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Confusion about the Electoral College

The United States of America is not a democracy. It is a representative republic.

US Census Bureau

By Ken Wackes January 2017

Few things are more confusing to students (and to many teachers!) than the Electoral College. “How can it be that Hillary Clinton is not our new president? She received 3 million more votes than did Donald Trump,” exclaimed eighth grader Hector Rojas in Miami. “I’m not really certain myself,” said his teacher. “Let’s research it.” “My dad said some college made the decision,” added classmate Evelyn Cordova.

Hector, Evelyn and their teacher are not alone in attempting to understand the election process. A street poll conducted among Christmas shoppers by a major news agency could not find one person who could explain how the Electoral College system works.

Here is an abbreviated explanation.

The United States of America is not a democracy. It is a representative republic. The Pledge of Allegiance includes the phrase: “and to the republic for which it stands.” The Constitution itself declares that “The United States shall guarantee to every State in this Union a Republican Form of Government” (Article IV, Section 4).

In a democracy everyone gets to vote on everything. In a representative republic the people choose representatives who, in turn, make policy decisions on their behalf.

At the state and local levels the people vote directly for those they wish to govern and represent them (governor, state senators, state house members, mayor, county commissioners, etc.). On the federal level the people vote directly for U.S. senators and members of the House of Representatives. The election of the president and vice-president, however, is a task assigned to the states and not directly to the people.

  1. The election is carried out by electors.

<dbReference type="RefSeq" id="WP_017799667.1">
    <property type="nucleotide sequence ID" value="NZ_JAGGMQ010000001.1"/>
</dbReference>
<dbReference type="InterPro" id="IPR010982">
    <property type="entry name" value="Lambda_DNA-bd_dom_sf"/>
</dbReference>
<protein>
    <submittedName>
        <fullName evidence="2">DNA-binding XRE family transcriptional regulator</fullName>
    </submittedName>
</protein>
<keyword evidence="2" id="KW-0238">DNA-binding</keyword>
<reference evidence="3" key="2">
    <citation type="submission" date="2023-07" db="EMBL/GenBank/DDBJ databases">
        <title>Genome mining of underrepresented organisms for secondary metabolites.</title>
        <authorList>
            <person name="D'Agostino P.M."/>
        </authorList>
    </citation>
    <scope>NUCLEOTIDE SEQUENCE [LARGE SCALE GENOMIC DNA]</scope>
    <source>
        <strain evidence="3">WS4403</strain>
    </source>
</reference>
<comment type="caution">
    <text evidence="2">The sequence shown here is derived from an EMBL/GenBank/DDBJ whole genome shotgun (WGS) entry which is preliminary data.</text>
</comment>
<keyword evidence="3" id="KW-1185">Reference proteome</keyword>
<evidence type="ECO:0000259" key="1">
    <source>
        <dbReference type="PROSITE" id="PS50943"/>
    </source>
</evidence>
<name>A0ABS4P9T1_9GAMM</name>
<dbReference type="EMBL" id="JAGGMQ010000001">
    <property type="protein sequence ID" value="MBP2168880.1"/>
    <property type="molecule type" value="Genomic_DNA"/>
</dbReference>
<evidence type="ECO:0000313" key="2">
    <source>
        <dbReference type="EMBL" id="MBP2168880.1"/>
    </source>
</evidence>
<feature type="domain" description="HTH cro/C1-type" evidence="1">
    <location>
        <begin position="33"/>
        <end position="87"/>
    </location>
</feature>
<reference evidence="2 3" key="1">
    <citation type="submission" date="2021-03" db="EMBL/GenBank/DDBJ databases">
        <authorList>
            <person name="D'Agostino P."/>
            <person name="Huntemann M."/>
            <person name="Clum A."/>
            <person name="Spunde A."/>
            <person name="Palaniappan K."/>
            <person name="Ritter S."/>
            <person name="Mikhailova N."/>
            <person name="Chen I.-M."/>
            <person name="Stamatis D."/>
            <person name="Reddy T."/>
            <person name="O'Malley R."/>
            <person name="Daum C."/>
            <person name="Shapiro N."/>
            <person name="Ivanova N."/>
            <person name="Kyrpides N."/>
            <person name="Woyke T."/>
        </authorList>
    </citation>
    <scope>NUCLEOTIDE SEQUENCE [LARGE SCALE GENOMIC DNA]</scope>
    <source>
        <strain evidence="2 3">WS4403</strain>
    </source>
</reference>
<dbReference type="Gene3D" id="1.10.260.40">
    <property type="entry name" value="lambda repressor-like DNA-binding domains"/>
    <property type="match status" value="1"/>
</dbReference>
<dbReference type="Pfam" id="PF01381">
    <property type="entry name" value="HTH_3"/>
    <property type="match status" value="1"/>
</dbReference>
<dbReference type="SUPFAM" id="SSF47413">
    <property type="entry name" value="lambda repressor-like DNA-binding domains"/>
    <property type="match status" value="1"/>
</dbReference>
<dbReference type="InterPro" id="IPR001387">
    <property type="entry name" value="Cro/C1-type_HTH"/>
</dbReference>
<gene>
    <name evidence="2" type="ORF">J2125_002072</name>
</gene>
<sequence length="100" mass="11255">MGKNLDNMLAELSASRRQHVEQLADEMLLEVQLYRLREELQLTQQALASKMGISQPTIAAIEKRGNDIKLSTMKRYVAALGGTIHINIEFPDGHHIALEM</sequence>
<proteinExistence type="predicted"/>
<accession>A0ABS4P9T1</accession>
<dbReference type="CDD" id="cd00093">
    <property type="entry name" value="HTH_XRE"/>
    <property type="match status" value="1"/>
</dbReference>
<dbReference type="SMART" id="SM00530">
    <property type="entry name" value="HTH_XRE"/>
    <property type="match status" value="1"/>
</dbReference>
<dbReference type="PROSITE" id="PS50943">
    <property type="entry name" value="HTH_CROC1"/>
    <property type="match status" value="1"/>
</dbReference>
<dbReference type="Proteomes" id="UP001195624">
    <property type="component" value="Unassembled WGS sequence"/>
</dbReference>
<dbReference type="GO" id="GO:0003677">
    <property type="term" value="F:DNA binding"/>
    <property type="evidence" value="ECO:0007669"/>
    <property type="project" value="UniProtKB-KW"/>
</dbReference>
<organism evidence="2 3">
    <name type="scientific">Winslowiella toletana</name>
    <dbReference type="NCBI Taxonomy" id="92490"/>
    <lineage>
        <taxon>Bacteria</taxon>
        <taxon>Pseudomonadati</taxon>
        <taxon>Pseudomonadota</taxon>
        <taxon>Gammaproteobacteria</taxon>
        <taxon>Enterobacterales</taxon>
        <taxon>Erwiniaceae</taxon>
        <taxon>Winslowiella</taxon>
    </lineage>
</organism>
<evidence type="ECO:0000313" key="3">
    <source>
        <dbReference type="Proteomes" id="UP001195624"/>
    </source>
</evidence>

2. Each state receives a minimum of three electors, one each for their two Senators and one for their member in the House of representatives, regardless of population. Additional electors are granted based upon the number of seats a state has in the House of Representatives.
  3. State legislatures may select electors in any manner that they choose. In most states Democrats select a slate of Electors and the Republicans do the same prior to the national election. If the Democrats’ candidate wins the state’s popular vote, their slate of electors cast their votes for that candidate. Likewise the Republicans if their candidate wins the state’s popular vote.
  4. Each state except Maine and Nebraska currently uses a “winner-take-all” system, whereby the presidential candidate winning the state’s popular vote is awarded the state’s entire slate of electors.
  5. It is at this point that the votes cast by the people in each state are important. If their candidate of choice receives the largest number of votes in the state, all of the electors appointed by the state are committed to vote for that candidate.
  6. The 538 electors assemble, usually in their state capitols, on the first Monday after the second Wednesday in December.
  7. On this day, the electors cast the votes that officially determine who will be the next President of the United States.
  8. Congress meets in joint session to count these votes on the following January 6th.

To be elected President, a candidate must receive a majority (270) of the states’ 538 electoral votes. He or she does not need a majority of the national direct popular vote cast on Election Day.

In the recent presidential election in Florida, Donald Trump received 49.1% of the vote and Hillary Clinton 47.8%. Trump received all of Florida’s 29 electoral votes.

Although Clinton received 48.20% of the national vote and Trump 46.10%, Trump won 308 electoral college votes and Clinton 232.

A major factor impacting the 2016 electoral college vote was Trump’s receiving the majority of popular votes in 24 states and Clinton 14. Third party candidates prevented either Trump or Clinton receiving a majority vote in 13 states.

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